This book is not a history book.  You will not learn new facts or be able to pass a test on WWI after reading the book.  Rather this book is about the images and the story they tell.  The idea that a picture is worth a thousand words came to mind when I read through the book.  I do not know Walter, any of his photo subjects but I am still fascinated by his photo album.  I wish more family stories related to the photos had been passed down and included in the book.  However, I am content with the photo album as is.  One of the series of images that fascinated me the most was of the St. Quentin Cathedral in France.  These photos show a city decimated with the outline of the Cathedral apparent.     

Perhaps one of the great appeals of Walter’s photo album is not just that it documents the experiences of a man on the opposing side, but that it simply exists.  In a world where folks are quick to take a selfie or use only their phone as a camera, I wonder how our descendants will be able to view our lives when we leave no printed photographic evidence.  Even I am guilty of this, I have thousands of pictures from birthdays and vacations that will never be printed.  Sadly, I have no photo albums or scrapbooks to pass down to my children.  Walter’s photo album is not just special because it’s of a time and place that we study, but it shows how amazing a photo album can be when passed from one generation to the next.

For anyone who loves history, I recommend taking a look at Walter Koessler: The Personal Photo Journal of a German Officer in World War I.

For more info about Walter Koessler:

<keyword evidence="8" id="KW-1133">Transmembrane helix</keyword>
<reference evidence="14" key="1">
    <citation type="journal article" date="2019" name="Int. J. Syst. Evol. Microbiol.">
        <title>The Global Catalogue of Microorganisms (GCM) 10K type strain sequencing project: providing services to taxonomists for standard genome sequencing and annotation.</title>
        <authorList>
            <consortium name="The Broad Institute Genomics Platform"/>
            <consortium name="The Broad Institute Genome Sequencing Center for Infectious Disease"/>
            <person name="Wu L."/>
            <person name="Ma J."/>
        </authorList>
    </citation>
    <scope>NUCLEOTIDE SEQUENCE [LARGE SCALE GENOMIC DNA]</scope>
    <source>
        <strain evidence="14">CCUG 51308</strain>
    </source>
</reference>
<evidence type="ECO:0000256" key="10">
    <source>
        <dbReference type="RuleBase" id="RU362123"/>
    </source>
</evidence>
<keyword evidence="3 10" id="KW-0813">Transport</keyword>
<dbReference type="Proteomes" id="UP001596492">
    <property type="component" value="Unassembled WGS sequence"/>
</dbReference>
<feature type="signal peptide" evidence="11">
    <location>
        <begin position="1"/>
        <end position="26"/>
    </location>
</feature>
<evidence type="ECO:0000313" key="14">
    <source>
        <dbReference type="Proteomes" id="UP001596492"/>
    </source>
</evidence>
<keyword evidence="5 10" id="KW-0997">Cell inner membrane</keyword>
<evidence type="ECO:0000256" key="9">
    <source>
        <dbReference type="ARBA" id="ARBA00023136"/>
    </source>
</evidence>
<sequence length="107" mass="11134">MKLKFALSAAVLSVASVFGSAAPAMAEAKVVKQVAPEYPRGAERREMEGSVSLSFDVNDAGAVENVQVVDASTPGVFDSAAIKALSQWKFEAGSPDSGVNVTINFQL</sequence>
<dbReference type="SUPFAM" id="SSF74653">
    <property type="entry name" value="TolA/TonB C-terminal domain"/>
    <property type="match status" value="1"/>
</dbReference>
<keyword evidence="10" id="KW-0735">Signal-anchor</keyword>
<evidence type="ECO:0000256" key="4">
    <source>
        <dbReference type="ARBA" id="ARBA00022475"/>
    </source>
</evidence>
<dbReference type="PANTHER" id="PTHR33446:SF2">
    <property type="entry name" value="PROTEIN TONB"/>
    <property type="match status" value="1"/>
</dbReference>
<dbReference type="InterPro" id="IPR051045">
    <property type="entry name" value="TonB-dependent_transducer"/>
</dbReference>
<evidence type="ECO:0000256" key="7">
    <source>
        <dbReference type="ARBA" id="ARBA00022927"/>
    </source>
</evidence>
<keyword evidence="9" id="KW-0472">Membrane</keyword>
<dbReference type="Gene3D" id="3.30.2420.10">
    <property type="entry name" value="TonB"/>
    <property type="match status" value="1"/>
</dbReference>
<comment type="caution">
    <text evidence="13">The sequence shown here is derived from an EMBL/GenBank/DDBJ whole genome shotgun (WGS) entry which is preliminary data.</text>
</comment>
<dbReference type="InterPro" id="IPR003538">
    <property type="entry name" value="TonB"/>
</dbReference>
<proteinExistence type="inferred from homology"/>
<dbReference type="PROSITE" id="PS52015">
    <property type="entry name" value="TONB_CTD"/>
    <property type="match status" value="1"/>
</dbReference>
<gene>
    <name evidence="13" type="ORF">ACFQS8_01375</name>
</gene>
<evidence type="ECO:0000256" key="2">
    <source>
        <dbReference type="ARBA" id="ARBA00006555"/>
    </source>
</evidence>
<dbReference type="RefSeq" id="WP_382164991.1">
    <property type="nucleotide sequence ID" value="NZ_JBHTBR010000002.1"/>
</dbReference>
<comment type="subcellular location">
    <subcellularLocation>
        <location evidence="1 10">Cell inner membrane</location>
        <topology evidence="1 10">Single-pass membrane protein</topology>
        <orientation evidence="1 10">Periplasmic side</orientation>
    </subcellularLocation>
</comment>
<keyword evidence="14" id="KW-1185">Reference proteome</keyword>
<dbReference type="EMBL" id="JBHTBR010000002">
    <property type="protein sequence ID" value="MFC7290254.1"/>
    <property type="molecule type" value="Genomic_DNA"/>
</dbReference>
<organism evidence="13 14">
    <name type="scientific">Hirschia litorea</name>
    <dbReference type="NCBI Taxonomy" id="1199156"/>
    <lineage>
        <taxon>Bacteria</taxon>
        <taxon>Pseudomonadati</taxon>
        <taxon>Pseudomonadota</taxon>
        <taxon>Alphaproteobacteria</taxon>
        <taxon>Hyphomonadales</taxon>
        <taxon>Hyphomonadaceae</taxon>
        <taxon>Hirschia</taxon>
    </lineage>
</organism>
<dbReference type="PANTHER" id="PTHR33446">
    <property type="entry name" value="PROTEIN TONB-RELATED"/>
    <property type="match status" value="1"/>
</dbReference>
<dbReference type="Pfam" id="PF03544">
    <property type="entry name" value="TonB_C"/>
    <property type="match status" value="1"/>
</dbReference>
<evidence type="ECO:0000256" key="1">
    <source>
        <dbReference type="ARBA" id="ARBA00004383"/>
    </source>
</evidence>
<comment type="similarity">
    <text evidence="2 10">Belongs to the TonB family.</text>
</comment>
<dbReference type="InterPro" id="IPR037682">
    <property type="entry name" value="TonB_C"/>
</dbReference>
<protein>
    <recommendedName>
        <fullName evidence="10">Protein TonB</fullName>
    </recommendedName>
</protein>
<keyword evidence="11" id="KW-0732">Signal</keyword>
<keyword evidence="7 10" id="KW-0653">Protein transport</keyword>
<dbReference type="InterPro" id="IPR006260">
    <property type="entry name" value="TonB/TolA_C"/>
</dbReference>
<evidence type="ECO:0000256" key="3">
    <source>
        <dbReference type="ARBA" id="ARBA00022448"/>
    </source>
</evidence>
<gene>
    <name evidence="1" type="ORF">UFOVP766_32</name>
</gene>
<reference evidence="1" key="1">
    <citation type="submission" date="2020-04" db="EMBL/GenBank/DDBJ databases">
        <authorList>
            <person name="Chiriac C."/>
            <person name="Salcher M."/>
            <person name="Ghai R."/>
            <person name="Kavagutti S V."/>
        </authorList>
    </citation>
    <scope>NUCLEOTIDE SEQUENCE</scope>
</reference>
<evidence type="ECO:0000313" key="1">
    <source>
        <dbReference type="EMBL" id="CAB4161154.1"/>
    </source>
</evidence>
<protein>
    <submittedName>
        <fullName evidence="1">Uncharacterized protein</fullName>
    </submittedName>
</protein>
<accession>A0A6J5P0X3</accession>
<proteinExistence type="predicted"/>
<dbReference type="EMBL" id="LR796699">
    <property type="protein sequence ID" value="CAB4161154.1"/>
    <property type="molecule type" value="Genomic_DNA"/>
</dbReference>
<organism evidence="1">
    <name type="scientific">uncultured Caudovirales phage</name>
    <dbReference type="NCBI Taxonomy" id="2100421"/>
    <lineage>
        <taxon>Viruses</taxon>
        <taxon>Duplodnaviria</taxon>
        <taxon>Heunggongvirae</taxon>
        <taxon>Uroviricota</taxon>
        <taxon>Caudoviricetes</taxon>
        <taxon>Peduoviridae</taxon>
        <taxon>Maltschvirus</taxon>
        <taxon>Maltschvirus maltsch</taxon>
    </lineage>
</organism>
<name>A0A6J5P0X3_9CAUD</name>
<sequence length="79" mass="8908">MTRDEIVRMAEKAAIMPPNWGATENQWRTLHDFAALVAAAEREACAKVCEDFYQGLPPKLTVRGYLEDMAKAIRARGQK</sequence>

Library of Congress World War I Images and Resources

Saturday, January 18, 2014

Jim Crow, the White House, and Burying a King

By Jeff Burns

            On this Martin Luther King Day weekend, I thought I’d recommend some very interesting books on the civil rights struggle that I’ve read in the last couple of years. 

After the Civil War, some blacks decided that they had to leave the South in order to exercise their newly won freedom.  Many of them moved to Kansas, where they built farms and all-black towns.  They called themselves Exodusters, in an allusion to the biblical Exodus, and Nell Irvin Painter documents their story in Exodusters: Black Migration to Kansas After Reconstruction.

Guest of Honor: Booker T. Washington, Theodore Roosevelt, and the White House Dinner
That Shocked a Nation by Deborah Davis tells the story of a seemingly innocuous event that caused a firestorm of controversy that threatened the administration of Theodore Roosevelt.  In 1901, TR invited Booker T. Washington to have dinner with his family in the White House.  It was the first time a black man had dined in the White House, and the ensuing hysteria almost destroyed both men.  The book does a great job of telling the story of the event and the two men with fascinating insights.

Slavery by Another Name: The Re-Enslavement of Black Americans from the Civil War to World War IIby Douglas Blackmon brings to light the shameful practice used across the South for 100 years after the Civil War.  Black men were routinely arrested and convicted  on a wide range of charges, bogus charges in many cases.  When they were unable to pay their assessed fines or bails, they essentially became slaves of the jurisdiction, forced to work on city and county projects and even rented out to local businesses and farmers.  It’s a painful reminder that slavery did not end with the Civil War.

Do you ever wonder how “soul food” got to places like Chicago, Detroit, and Philadelphia?  After the Civil War, some blacks moved away from the South, but it was not until World War I that there any real numbers.  During World War I (and later in World War II), factories in northern cities desperately needed workers, and thousands of southern blacks moved North to take advantage of the opportunity.  The Warmth of Other Suns: The Epic Story of America's Great Migration by Isabel Wilkerson chronicles this huge demographic trend from 1915 to 1970.  The book reflects her exhaustive research and interviews with over a thousand people, but Wilkerson masterfully tells the story through the lives of three individuals involved.